a curious Yankee in Europe's court

blog about living in Europe, and Italy

Europe through the eyes of an Italian philosopher: Massimo Cacciari

Posted on the January 21st, 2011

Following the recommendation of a friend, this evening I listened to a live streaming of a discussion with Italian philosopher Massimo Cacciari (and here). Afterwards, curious about Cacciari and the interesting ideas I’d just heard, I went Googling for more.

A solid gold nugget I unearthed is a Q&A interview with the philosopher published last summer in a Barcelona magazine (Interview with Massimo Cacciari: “‘I am many’, says Europe. We have to be capable of being many”  by  Josep Casals and Alicia García Ruiz, Barcelona Metropolis, July – Sept 2010).

Much of the interview was about Europe – what it is, was, can be. Fascinating!  Excerpt:

Q. …Europe is a question you have addressed in many of your works. Europe is a laboratory for philosophical experimentation. European thought, and thought about Europe, is, today, as much of a philosophical problem as it is an intellectual cartography. You have defined the problem of the starting point, of the search for a single initial constant, as a central problem of philosophy, and it might also be considered a political problem in relation to the idea of the origin of Europe. Is the origin of Europe a problem of the starting point for political thought, that is, is the origin of Europe an identity or a plurality?

Europe has been a difficult problem to define from the very outset. One need only think of the mythological figure of Europe. Europe was a woman who came from the other side of the Mediterranean, the modern Lebanon, which was Phoenicia. The very name Europe is not of Indo-European or Indo-Germanic origin. It probably has a Mesopotamian, Sumerian or Semitic origin. Europe has been from its very beginnings a melting pot of energies, identities and differences. Just think of the Greeks. They felt they were one family but, in fact, they were cities that were at war with each other from dawn to dusk, and yet, they really felt they were a family. Olympia, Delphi… were common places (with common gods), but totally autonomous one from the other. Where does it begin and where does it end?

Europe has always engendered itself. Europe is a task. Europe is a problem. Europe always declines itself in the future tense. Europe will be, will be and will be. This means that Europe is lived like this: as a task, a mission. We must always be building Europe. And it can be built with hegemonic intentions, as we have seen throughout European history: Charlemagne, Charles V, Napoleon, Hitler – they all attempted to exercise hegemonic power over Europe. But every time someone has tried it, Europe has got rid of them, she has not wanted anyone who wanted one Europe. Europe is not one, they are many. Like us, like you, like me … That is what Europe is like: “I am many,” says Europe. We must be able to make of ourselves many. And today more than ever, Europe must be able to make of herself many. For alongside the traditional European families, there are in Europe today families that until a generation ago were not here. Or perhaps they had been in Europe many centuries ago. This is the case of Islam which, in Spain, was European but, from the late 15th century onwards, ceased to be so. And now it is European again, but in a form that is completely different from that of six or seven centuries ago. But Europe today must understand that her origins are many and she should be able to make of herself many once again; in a peaceful way, not in the controversial way that happened so often down the centuries. This peaceful form would be the confederation, the union, of the European peoples, but also with the new people who come to Europe. In just fifteen years, in my region, in Veneto, the population with non-European origins has gone from zero to 15%. Therefore, we must learn to make of ourselves many. But this is nothing new, Europe has thought of herself in this way since her origins.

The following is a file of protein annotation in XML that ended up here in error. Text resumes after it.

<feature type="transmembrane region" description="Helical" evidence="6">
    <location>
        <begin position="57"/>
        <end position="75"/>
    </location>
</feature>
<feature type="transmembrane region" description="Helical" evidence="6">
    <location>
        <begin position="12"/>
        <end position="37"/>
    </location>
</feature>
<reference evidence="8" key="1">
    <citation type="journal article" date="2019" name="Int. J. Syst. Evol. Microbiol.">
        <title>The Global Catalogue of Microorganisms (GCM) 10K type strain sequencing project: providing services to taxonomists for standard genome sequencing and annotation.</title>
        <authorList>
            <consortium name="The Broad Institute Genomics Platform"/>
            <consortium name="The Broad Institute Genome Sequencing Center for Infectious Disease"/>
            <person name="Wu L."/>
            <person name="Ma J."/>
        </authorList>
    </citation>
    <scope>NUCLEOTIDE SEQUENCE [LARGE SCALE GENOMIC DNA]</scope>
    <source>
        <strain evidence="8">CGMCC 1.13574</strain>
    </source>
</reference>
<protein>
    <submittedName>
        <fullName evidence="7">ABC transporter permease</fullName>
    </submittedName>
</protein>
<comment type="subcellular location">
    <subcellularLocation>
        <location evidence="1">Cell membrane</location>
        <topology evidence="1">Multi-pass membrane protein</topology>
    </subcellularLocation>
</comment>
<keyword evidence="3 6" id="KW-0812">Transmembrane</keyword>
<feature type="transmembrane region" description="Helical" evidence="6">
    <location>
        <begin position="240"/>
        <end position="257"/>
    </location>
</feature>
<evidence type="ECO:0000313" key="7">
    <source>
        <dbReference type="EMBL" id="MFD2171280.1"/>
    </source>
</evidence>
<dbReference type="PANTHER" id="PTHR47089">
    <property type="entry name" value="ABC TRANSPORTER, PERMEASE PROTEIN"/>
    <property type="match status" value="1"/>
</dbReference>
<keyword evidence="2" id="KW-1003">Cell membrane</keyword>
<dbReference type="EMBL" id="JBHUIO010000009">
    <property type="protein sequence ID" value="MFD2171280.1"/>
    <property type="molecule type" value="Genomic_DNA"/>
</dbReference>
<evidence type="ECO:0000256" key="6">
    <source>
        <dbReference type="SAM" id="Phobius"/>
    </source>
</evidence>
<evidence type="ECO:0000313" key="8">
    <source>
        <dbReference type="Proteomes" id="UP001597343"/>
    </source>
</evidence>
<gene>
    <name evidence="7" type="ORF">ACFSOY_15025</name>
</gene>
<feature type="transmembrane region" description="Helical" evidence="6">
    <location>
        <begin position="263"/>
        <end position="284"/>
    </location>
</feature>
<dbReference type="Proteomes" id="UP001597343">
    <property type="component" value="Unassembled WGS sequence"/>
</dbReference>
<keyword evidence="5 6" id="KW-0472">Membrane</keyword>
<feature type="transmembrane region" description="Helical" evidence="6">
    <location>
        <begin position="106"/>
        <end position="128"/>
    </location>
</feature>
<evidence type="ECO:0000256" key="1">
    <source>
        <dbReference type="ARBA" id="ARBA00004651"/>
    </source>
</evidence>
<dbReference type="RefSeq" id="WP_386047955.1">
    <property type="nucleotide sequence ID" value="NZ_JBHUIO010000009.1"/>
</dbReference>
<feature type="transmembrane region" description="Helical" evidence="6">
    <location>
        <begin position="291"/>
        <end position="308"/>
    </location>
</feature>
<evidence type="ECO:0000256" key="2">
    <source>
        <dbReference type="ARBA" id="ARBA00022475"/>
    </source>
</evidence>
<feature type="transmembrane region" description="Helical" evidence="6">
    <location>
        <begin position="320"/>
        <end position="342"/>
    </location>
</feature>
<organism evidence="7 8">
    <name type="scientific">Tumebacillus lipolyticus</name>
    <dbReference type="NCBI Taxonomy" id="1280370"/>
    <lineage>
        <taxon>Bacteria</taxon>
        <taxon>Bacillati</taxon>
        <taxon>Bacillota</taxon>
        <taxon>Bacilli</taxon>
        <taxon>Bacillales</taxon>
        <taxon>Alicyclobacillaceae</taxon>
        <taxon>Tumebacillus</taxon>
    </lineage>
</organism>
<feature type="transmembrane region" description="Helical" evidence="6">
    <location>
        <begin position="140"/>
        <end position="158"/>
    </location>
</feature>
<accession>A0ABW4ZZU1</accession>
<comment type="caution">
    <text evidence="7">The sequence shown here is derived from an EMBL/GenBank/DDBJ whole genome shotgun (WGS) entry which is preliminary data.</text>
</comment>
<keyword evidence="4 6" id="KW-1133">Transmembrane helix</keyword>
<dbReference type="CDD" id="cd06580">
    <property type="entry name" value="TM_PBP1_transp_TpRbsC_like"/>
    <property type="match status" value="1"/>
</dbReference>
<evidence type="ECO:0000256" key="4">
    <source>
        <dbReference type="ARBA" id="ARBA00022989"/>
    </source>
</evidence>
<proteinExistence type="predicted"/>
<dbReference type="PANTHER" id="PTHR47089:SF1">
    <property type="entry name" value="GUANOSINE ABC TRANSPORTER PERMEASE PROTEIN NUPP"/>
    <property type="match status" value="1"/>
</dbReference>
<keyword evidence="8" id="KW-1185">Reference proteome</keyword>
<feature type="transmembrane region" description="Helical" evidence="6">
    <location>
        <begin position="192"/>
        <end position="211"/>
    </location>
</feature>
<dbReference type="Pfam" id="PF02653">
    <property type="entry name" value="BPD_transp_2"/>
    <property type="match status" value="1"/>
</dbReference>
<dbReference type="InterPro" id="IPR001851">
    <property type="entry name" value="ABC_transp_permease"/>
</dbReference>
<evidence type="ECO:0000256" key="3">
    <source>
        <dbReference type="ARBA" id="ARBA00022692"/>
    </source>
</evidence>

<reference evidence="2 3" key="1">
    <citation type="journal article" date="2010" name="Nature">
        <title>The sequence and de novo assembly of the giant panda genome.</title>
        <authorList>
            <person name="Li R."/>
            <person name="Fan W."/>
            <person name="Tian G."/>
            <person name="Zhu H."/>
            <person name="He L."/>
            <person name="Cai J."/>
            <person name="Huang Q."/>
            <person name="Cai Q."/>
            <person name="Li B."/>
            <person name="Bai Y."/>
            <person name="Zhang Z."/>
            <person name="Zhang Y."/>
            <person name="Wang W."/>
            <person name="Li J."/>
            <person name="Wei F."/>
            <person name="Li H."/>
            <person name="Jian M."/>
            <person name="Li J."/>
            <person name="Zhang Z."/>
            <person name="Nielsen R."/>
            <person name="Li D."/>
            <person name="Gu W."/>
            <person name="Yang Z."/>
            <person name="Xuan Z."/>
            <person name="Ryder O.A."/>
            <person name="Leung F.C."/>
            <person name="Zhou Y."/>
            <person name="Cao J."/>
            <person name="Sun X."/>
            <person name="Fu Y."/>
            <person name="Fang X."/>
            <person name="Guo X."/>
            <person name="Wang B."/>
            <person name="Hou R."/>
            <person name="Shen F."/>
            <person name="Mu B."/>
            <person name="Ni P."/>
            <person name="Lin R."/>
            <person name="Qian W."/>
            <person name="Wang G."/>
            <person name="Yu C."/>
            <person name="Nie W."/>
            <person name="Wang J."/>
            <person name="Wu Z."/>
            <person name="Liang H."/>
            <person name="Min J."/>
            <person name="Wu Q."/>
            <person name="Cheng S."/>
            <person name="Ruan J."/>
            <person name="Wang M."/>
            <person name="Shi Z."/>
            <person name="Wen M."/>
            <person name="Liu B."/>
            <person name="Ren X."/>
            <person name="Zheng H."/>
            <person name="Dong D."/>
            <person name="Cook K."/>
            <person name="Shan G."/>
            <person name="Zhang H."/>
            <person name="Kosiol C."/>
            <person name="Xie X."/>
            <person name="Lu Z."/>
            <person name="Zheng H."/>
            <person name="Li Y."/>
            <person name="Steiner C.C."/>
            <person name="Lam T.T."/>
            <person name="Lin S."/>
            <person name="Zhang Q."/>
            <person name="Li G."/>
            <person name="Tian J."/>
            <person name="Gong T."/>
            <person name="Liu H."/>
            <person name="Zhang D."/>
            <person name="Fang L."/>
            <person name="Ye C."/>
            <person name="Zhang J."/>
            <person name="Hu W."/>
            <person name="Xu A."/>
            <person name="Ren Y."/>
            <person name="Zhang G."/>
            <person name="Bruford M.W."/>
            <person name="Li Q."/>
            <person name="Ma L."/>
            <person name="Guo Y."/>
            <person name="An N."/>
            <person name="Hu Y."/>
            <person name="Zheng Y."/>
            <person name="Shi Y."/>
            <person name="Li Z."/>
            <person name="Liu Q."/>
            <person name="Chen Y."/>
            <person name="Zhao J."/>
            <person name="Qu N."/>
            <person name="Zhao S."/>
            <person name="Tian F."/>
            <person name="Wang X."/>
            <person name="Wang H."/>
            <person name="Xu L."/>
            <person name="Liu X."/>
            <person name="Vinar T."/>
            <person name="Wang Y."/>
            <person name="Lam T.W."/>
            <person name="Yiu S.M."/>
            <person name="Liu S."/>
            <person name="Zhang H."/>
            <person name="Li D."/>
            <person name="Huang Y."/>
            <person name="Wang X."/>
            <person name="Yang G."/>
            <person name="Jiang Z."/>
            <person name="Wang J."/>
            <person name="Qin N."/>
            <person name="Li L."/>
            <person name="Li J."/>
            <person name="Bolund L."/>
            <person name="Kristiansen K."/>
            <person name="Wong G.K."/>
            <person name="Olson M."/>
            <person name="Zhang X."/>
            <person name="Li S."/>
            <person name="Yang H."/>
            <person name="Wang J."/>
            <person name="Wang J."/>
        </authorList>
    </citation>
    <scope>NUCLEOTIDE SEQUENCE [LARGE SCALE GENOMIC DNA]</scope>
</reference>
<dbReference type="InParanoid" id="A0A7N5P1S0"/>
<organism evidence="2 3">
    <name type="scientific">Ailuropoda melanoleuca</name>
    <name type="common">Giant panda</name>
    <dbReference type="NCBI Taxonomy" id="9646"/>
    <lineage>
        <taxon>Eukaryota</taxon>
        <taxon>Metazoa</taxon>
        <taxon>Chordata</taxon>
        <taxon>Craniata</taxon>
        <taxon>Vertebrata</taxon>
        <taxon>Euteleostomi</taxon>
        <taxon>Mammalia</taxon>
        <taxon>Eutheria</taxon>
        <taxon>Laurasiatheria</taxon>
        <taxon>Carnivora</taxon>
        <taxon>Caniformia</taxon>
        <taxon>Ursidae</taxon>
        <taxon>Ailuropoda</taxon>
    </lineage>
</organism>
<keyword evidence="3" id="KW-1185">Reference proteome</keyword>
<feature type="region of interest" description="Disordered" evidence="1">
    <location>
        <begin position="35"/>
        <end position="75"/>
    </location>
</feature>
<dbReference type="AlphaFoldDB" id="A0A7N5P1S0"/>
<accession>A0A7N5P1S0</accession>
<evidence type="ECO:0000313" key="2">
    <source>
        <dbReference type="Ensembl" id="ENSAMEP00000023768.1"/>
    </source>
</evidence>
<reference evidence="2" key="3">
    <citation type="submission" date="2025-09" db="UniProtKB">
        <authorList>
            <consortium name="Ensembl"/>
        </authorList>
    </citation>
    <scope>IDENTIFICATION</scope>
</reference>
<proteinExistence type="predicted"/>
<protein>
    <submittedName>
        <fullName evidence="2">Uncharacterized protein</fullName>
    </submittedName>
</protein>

Read the full interview here.

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We’re all copycats: Susan Blackmore

Posted on the August 24th, 2010

In a blog post Sunday in the New York Times, philosopher Susan Blackmore explains why human beings copying each other in all kinds of ways is a very good thing (“The Third Replicator” Aug 22, 2010). In fact, she argues, it is essential to our development and progress.

In the post, Blackmore discusses memes (rhymes with cream). She also coins a new term “temes” (technological memes). Both terms are all about the act of imitating.


“Whatever the reason, our ancestors began to copy sounds, skills and habits from one to another. They passed on lighting fires, making stone tools, wearing clothes, decorating their bodies and all sorts of skills to do with living together as hunters and gatherers. The critical point here is, of course, that they copied…”

Read the full post here.

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